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What is "Suboxone"?

Currently, alcohol and opioid dependence are among the greatest threats to health in the United States. iTrust Wellness Group is proud to offer a pharmacological option for opioid dependence that has demonstrated efficacy and safety in long term studies (Fiellin, 2008). 


In 2002, the FDA approved the use of the unique opioid buprenorphine (Subutex, Suboxone) for the treatment of opioid addiction in the U.S. Buprenorphine has numerous advantages over methadone and naltrexone. As a medication-assisted treatment, it suppresses withdrawal symptoms and cravings for opioids, does not cause euphoria in the opioid-dependent patient because it is a partial opioid agonist, and it blocks the effects of the other (problem) opioids for at least 24 hours. Success rates, as measured by retention in treatment and one-year sobriety, have been reported as high as 40 to 60 percent in some studies. Treatment does not require participation in a highly-regulated federal program such as a methadone clinic. Since buprenorphine does not cause euphoria in patients with opioid addiction, its abuse potential is substantially lower than methadone.


In short, Suboxone (Buprenorphine/Naloxone) is a prescription sublingual medicine used to:
•     Treat opioid dependence. You need to be in a mild withdrawal before starting Suboxone.
•     Prevent relapse to opioid dependence, after opioid withdrawal has started. 


To be most effective, treatment with Suboxone (buprenorphine/naloxone)

should be paired with by therapy with a substance abuse/addiction certified counselor.

How does Suboxone work?

Most people cannot just walk away from opioid addiction. They need help to change their thinking, behavior, and environment. For this reason, “quitting opioids cold turkey” has a poor success rate – fewer than 25 percent of patients are able to remain abstinent for a full year. Opioids are highly addictive to our brain and stopping opioids "cold turkey" could cause serious and painful withdrawals. This is where medication-assisted treatment options like Suboxone and naltrexone benefit patients in staying sober while reducing the side effects of withdrawal and curbing cravings which can lead to relapse.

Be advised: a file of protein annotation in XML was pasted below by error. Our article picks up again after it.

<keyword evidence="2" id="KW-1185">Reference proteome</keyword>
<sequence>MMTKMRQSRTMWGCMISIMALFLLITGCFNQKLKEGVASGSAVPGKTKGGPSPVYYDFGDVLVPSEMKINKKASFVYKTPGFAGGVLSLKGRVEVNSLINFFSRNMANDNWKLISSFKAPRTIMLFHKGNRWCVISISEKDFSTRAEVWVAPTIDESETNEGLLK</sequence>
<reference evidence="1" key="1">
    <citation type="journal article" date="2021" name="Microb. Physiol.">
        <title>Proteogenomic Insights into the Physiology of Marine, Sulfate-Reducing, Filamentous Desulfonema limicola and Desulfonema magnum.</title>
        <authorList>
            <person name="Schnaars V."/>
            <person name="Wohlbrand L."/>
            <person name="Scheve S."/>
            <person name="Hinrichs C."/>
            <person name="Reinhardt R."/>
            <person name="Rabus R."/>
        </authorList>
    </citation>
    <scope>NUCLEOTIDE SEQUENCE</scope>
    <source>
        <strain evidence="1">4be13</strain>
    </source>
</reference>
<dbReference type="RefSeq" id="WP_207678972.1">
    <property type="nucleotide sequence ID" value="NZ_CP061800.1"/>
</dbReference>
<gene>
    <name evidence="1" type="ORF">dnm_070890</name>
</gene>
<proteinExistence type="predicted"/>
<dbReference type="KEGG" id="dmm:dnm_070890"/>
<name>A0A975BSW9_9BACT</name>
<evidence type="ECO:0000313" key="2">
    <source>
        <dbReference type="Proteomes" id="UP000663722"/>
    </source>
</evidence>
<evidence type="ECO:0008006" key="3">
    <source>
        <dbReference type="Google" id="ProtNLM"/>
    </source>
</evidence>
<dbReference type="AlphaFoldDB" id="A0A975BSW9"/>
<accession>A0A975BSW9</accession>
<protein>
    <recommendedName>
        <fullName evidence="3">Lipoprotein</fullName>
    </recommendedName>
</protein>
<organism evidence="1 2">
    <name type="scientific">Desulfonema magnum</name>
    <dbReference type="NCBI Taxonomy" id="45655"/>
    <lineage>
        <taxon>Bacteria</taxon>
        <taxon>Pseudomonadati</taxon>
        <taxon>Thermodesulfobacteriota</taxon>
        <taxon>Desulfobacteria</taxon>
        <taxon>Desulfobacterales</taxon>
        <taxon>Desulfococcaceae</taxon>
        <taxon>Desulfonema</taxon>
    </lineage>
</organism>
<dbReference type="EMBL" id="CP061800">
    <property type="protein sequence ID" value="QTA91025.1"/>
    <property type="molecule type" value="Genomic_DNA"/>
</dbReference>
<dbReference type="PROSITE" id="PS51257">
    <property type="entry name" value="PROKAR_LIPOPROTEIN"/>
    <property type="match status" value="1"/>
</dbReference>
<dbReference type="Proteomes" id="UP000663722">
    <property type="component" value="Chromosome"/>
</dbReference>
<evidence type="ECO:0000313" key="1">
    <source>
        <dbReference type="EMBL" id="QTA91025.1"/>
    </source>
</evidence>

There are two medications combined in each dose of Suboxone. The most important ingredient is buprenorphine, which is classified as a ‘partial opioid agonist,’ and the second is naloxone which is an ‘opioid antagonist’ or an opioid blocker.

A ‘partial opioid agonist’ such as buprenorphine is an opioid that produces less of an effect than a full opioid when it attaches to an opioid receptor in the brain. Oxycodone, hydrocodone, morphine, heroin and methadone are examples of ‘full opioid agonists.’ For the sake of simplicity from this point on we will refer to buprenorphine (Suboxone) as a ‘partial opioid’ and all the problem opioids like oxycodone and heroin as ‘full opioids.’

When a ‘partial opioid’ like Suboxone is taken, the person may feel a very slight pleasurable sensation, but most people report that they just feel “normal” or “more energized” during medication-assisted treatment. If they are having pain they will notice some partial pain relief.

suboxone lawn sign.PNG

People who are opioid dependent do not get a euphoric effect or feel high when they take buprenorphine properly. Buprenorphine tricks the brain into thinking that a full opioid like oxycodone or heroin is in the lock, and this suppresses the withdrawal symptoms and cravings associated with that problem opioid.


Buprenorphine is a long-acting form of medicated-assisted treatment, meaning that it gets ‘stuck’ in the brain’s opiate receptors for about 24 hours. When buprenorphine is stuck in the receptor, the problem ‘full opioids’ can’t get in. This gives the person with opioid addiction a 24-hour reprieve each time a dose of Suboxone is taken. If a full opioid is taken within 24 hours of Suboxone, then the patient will quickly discover that the full opioid is not working – they will not get high and will not get pain relief (if pain was the reason it was taken). This 24-hour reprieve gives the patient time to reconsider the wisdom of relapsing with a problem opioid while undergoing medication-assisted treatment.